Cuntz: I had an art class with a professor up at school, Stan Englehart, and he made you write journal (entries), so I was reading through them a couple years ago. (In one entry), Jim and Bill gave me a raise. I went from $9 to $10 an hour, and I was so excited.

Mike Hurst, co-owner: I got tied to these guys in the late ’90s. (Carvers opened) Glenwood Canyon Brew Company, and I was (working there while) trying to make it as a professional snowboarder and not quite making ends meet – imagine that. So, I was working there at night and during the summers. I had an opportunity where I could move down to Durango, so it kind of just fell into place where I was able to transfer down here. That was in ’99. It’s coming up on 20 years this fall, and it’s been this gradual progression ever since.

I started working the 6 a.m. bakery counter and busing tables. I worked my way up to management. I was eventually thinking about leaving, and these guys came to me with an offer I couldn’t refuse to buy into the place. I identify more as the face of Carvers. I’m the guy at the front-of-house. I’m at a lot of the events. I have this passion for cycling, so you see a lot of bicycle elements downstairs.


Jim: We always talked about the changing restaurant scene in Durango. Twenty years ago, I was like, “All right, we’re done growing in Durango because it’s just too expensive to put in restaurants.” But we just had seven restaurants move in this fall. We always had line cooks. We did sandwiches, fairly simple food, but with the changing restaurant scene, it’s like we need to get a chef in here. So we talked to Dave.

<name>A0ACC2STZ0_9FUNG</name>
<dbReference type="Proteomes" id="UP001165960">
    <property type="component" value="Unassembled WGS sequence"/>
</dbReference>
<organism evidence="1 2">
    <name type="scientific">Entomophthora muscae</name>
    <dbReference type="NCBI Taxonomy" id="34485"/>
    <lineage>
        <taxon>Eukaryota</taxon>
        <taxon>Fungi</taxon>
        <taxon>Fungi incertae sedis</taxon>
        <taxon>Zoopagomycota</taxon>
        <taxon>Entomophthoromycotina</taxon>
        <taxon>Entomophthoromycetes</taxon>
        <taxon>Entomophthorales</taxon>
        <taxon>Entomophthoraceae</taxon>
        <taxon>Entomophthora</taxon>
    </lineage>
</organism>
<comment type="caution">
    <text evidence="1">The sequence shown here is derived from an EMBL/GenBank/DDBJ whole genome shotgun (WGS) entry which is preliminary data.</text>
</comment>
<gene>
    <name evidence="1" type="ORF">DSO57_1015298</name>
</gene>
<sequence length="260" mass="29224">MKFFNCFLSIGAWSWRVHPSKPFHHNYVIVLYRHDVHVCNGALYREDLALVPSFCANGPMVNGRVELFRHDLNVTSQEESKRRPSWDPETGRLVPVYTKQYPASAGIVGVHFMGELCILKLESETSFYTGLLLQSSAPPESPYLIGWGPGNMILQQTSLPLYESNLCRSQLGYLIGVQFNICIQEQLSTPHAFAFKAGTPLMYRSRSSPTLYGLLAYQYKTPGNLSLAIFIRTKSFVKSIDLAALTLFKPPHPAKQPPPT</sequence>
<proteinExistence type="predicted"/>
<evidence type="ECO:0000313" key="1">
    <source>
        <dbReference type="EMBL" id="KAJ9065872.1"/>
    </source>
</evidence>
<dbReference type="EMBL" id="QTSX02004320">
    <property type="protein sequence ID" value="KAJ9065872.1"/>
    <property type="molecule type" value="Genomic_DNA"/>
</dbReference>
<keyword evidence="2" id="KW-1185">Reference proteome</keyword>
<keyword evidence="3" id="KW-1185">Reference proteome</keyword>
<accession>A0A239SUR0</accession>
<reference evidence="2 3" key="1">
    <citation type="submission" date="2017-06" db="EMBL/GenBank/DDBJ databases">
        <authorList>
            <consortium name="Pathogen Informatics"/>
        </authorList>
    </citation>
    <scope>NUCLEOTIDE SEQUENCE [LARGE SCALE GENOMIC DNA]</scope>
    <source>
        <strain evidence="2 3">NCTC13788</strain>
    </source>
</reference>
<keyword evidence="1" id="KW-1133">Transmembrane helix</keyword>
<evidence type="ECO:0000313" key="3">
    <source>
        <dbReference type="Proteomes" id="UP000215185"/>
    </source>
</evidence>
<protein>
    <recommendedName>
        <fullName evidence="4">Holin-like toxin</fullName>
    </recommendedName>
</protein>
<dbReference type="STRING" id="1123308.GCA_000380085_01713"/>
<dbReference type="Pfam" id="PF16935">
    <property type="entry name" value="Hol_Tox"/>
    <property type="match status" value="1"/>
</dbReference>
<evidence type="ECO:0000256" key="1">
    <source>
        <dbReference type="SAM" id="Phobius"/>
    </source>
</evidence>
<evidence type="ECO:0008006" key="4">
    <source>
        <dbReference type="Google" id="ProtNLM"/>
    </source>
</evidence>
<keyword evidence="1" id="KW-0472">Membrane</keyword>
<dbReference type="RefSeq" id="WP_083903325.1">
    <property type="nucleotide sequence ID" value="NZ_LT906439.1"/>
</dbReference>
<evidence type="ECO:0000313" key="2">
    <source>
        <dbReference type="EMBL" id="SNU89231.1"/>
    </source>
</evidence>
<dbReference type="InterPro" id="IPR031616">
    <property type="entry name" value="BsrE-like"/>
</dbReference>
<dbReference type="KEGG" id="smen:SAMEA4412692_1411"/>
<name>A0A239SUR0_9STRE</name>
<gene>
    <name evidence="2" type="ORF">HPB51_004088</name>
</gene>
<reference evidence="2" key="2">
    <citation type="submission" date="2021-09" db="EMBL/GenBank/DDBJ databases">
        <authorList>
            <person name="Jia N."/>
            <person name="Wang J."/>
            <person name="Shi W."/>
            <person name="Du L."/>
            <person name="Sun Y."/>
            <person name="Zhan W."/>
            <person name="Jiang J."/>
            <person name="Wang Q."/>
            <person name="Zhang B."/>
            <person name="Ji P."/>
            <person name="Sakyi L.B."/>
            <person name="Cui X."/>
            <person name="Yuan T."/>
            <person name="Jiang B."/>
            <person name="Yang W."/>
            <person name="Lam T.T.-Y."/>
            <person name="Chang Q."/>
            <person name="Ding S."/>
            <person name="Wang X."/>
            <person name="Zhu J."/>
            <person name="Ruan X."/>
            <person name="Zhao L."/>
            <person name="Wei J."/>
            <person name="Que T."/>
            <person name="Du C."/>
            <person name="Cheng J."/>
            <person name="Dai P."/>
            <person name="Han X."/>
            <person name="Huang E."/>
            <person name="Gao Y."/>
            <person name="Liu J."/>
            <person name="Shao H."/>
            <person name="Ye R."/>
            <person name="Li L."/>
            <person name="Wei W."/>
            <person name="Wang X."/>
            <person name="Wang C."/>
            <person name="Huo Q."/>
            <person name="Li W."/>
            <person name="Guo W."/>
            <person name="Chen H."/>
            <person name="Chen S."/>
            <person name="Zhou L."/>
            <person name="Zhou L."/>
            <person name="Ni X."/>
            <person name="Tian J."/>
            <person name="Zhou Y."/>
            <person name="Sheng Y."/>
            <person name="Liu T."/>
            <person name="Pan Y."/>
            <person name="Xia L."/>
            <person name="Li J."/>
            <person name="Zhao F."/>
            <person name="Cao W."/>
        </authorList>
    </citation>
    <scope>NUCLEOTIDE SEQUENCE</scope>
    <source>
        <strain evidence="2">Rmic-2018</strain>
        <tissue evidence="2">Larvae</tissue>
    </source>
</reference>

Cuntz: It’s kind of full circle for me. I’ve worked here for 6 years. In order to stay alive, you’ve gotta evolve. Always. And that is what we did.

[image:7]A Durango institutionThe bakery-turned-brewery has become a crucial part of the community, not just as a place to meet for a cold beer and quality meal with friends, but as the rising tide that lifts all ships. Carvers has held community festivals, has been a major supporter of local non-profits, and helped open the Powerhouse Science Center.

Jim: It’s hard to believe we’ve been in business for 35 years.

Thomas: It’s like my own dining r
om. It’s always been that way.

Bill: We’re just really a little restaurant, but over time, it just shows you with the power of intent and giving every year, we’ve been able to really help a lot of the non-profits.

Jim: Pretty much, whatever happens, we are capable of fixing it, and in the kitchen, we can put out these amazing meals. We own the building, so Carvers is probably going to be here for a long, long time. We are setting it up so that if we’re gone it keeps going, and that’s the intent.